This unit uses William Shakespeare’s Much Ado About Nothing as a vehicle to help students consider how a person is powerless in the face of rumor and how reputations can alter lives, both for good and for ill. They will consider comedy and what makes us laugh. They will see how the standards of beauty and societal views toward women have changed since the Elizabethan Age and reflect on reasons for those changes. As students consider the play, they will write on the passages that inspire and plague them and on topics relating to one of the themes in the play. Finally, they will bring Shakespeare’s words to life in individual performances and in group scene presentations.
- Students read Shakespeare’s Much Ado About Nothing .
- Students read two Shakespearean sonnets and excerpts from an Elizabethan morality handbook dealing with types of women, and they respond to them from several different perspectives.
- For each work of literature, students do some writing. They learn to write a sonnet; create a Prompt Book; complete a Dialectical Journal; and write an analytical essay about a topic relating to a theme in the play.
- Students see Shakespeare’s play as it was intended to be seen: in a performance. They memorize 15 or more lines from the play and perform them for the class. Students take part in a short scene as either a director or an actor.
These questions are a guide to stimulate thinking, discussion, and writing on the themes and ideas in the unit. For complete and thoughtful answers and for meaningful discussions, students must use evidence based on careful reading of the texts.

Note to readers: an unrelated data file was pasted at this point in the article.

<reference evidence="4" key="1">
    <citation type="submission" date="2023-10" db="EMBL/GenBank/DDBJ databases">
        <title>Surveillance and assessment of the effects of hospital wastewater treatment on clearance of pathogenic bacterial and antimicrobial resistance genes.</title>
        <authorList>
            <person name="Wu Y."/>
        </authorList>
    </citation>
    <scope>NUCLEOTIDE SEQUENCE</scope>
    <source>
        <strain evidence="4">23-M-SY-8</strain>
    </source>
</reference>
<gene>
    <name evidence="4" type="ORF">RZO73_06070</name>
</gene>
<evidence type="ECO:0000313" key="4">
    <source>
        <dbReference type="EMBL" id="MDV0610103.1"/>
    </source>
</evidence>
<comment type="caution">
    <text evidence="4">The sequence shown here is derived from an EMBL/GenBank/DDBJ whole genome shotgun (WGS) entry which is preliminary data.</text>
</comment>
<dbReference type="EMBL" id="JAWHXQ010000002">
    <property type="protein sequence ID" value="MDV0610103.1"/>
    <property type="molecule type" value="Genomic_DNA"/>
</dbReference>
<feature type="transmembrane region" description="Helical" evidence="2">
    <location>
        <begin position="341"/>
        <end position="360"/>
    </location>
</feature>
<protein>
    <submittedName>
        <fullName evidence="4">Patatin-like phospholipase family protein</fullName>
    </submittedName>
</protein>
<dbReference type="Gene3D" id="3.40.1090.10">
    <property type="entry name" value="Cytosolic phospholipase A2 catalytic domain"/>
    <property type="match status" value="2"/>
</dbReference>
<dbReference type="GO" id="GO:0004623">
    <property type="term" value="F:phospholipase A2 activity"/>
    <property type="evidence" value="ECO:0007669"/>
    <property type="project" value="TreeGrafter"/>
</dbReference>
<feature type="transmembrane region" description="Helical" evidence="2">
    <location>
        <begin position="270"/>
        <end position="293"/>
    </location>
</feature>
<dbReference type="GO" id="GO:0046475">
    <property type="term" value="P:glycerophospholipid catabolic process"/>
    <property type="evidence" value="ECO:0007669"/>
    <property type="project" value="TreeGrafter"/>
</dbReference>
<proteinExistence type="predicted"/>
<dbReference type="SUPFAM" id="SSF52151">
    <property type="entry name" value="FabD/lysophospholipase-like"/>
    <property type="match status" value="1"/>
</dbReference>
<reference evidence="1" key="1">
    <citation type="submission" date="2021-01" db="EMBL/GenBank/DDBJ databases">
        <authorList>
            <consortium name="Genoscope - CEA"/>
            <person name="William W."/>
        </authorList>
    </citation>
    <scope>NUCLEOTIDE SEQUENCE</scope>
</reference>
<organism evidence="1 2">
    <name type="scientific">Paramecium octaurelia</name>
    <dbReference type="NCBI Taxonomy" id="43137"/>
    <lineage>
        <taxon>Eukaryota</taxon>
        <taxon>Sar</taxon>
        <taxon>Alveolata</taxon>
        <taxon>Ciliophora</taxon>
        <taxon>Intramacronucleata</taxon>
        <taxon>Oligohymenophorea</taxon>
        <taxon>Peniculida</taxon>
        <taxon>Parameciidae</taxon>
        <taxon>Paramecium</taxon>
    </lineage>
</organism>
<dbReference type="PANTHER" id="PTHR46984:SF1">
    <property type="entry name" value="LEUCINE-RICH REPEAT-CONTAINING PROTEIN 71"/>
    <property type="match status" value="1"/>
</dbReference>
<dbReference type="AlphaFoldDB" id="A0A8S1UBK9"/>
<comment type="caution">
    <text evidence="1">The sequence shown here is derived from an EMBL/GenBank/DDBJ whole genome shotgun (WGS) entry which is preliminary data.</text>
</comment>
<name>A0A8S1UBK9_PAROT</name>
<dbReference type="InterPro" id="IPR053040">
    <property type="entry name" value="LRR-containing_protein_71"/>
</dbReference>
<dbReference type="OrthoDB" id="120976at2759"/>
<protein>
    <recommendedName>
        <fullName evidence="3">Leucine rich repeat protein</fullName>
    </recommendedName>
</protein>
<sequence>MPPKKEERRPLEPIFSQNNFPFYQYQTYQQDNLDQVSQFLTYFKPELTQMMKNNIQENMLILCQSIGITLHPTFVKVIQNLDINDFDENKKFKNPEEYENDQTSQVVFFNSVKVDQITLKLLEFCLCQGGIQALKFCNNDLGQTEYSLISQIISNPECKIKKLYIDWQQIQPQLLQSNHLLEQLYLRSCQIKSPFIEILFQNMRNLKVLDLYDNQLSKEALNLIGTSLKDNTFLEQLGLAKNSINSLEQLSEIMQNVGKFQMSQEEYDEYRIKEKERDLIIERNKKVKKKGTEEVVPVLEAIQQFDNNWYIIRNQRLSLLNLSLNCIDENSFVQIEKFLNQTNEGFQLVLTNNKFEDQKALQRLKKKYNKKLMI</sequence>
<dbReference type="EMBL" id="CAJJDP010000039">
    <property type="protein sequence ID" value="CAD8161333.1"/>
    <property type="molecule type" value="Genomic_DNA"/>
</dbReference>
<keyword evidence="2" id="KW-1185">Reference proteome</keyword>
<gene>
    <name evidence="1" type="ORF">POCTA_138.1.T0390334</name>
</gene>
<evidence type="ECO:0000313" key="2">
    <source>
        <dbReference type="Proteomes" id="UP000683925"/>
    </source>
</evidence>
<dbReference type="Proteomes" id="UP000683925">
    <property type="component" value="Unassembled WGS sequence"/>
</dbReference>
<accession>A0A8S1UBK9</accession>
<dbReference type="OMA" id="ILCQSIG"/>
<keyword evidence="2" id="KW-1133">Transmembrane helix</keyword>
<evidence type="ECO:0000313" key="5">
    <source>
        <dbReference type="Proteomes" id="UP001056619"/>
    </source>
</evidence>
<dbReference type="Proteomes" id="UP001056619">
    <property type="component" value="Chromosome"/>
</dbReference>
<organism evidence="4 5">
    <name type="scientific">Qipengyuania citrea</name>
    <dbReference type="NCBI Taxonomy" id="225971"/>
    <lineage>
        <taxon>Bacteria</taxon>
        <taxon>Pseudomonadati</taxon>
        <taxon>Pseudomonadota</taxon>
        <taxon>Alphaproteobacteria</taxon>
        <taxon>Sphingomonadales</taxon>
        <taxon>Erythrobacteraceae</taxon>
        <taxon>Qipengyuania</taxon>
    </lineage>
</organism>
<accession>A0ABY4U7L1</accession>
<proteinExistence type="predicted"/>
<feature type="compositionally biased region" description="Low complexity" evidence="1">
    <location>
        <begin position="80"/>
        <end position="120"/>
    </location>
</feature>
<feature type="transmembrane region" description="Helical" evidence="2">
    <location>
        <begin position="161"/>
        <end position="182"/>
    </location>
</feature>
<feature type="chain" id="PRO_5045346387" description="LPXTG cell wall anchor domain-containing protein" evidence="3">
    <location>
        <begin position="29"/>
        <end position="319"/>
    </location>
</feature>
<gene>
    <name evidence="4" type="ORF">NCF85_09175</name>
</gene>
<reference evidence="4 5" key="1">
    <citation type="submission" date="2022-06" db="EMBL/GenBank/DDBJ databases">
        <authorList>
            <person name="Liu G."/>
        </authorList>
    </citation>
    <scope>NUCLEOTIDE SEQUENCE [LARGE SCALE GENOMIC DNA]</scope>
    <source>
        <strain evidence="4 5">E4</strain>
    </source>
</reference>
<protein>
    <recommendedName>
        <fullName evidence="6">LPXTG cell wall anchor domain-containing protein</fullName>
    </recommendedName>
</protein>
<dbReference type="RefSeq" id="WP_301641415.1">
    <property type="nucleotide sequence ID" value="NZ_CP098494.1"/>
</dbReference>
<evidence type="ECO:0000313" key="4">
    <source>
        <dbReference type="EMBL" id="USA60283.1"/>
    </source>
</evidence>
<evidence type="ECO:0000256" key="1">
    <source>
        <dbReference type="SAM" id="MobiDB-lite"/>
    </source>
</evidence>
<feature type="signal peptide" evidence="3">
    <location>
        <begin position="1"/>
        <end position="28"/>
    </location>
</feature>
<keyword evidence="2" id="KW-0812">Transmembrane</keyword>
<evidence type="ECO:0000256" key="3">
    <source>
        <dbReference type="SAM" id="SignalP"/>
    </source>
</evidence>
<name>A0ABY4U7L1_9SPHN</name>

- What are society’s expectations with regard to gender roles?
- Does humor transcend time? Do we share the same sense of humor as our ancestors?
- How do we judge people?
- How important is reputation?
BENCHMARK ASSESSMENT (Cold Read)
During this unit, on a day of your choosing, we recommend you administer a Cold Read to assess students’ reading comprehension. For this assessment, students read a text they have never seen before and then respond to multiple-choice and constructed-response questions. The assessment is not included in this course materials.
The Branagh version of Much Ado About Nothing is available on DVD through Netflix and for streaming through Amazon. Other versions are also available on both sites.
- English Language Arts, Reading Informational Text, Reading Literature, Speaking and Listening
- High School
- How Do We Judge People?
Lesson 6Much Ado About Nothing
Lesson 7Character Analysis
Lesson 8Shakespeare Performed
Lesson 9Roles of Leadership
Lesson 10Directorial Choices Comparison
Lesson 11Informational Writing
Lesson 12Character Development
Lesson 13Character Interpretation
Lesson 14Humor In Language
Lesson 15Relatable Characters
Lesson 16Types of Humor
Lesson 17Characters Reactions
Lesson 18Character Chart
Lesson 19Ending Evaluation
Lesson 20Scene Preparation & Memorization
- Shakespeare As Performed
Lesson 21Passage Performance
Lesson 22Second Group Performance
Lesson 23Third Group Performance
Lesson 24Fourth Group Performance
Lesson 25Final Group Performance
Lesson 26Performance Structure
Lesson 27Performance Structure 2.0
Lesson 28Performance Reflection
Lesson 29Argument Writing